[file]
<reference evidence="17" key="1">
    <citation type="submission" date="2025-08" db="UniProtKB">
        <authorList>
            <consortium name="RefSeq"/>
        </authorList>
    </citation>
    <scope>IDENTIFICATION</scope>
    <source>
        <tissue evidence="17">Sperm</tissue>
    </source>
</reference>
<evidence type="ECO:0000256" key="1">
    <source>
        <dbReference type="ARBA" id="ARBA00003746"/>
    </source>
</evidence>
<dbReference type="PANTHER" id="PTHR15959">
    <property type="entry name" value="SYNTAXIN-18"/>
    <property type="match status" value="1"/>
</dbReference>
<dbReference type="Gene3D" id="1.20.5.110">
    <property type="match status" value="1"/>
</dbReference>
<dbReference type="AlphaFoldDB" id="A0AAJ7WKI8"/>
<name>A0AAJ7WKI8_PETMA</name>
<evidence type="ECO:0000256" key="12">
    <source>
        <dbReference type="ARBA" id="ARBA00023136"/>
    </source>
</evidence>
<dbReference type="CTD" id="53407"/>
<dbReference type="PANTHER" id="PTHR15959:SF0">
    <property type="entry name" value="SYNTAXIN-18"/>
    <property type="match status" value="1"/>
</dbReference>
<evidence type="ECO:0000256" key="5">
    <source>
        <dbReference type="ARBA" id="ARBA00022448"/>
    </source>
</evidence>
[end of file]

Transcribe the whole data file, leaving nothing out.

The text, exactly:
<reference evidence="17" key="1">
    <citation type="submission" date="2025-08" db="UniProtKB">
        <authorList>
            <consortium name="RefSeq"/>
        </authorList>
    </citation>
    <scope>IDENTIFICATION</scope>
    <source>
        <tissue evidence="17">Sperm</tissue>
    </source>
</reference>
<evidence type="ECO:0000256" key="1">
    <source>
        <dbReference type="ARBA" id="ARBA00003746"/>
    </source>
</evidence>
<dbReference type="PANTHER" id="PTHR15959">
    <property type="entry name" value="SYNTAXIN-18"/>
    <property type="match status" value="1"/>
</dbReference>
<dbReference type="Gene3D" id="1.20.5.110">
    <property type="match status" value="1"/>
</dbReference>
<dbReference type="AlphaFoldDB" id="A0AAJ7WKI8"/>
<name>A0AAJ7WKI8_PETMA</name>
<evidence type="ECO:0000256" key="12">
    <source>
        <dbReference type="ARBA" id="ARBA00023136"/>
    </source>
</evidence>
<dbReference type="CTD" id="53407"/>
<dbReference type="PANTHER" id="PTHR15959:SF0">
    <property type="entry name" value="SYNTAXIN-18"/>
    <property type="match status" value="1"/>
</dbReference>
<evidence type="ECO:0000256" key="5">
    <source>
        <dbReference type="ARBA" id="ARBA00022448"/>
    </source>
</evidence>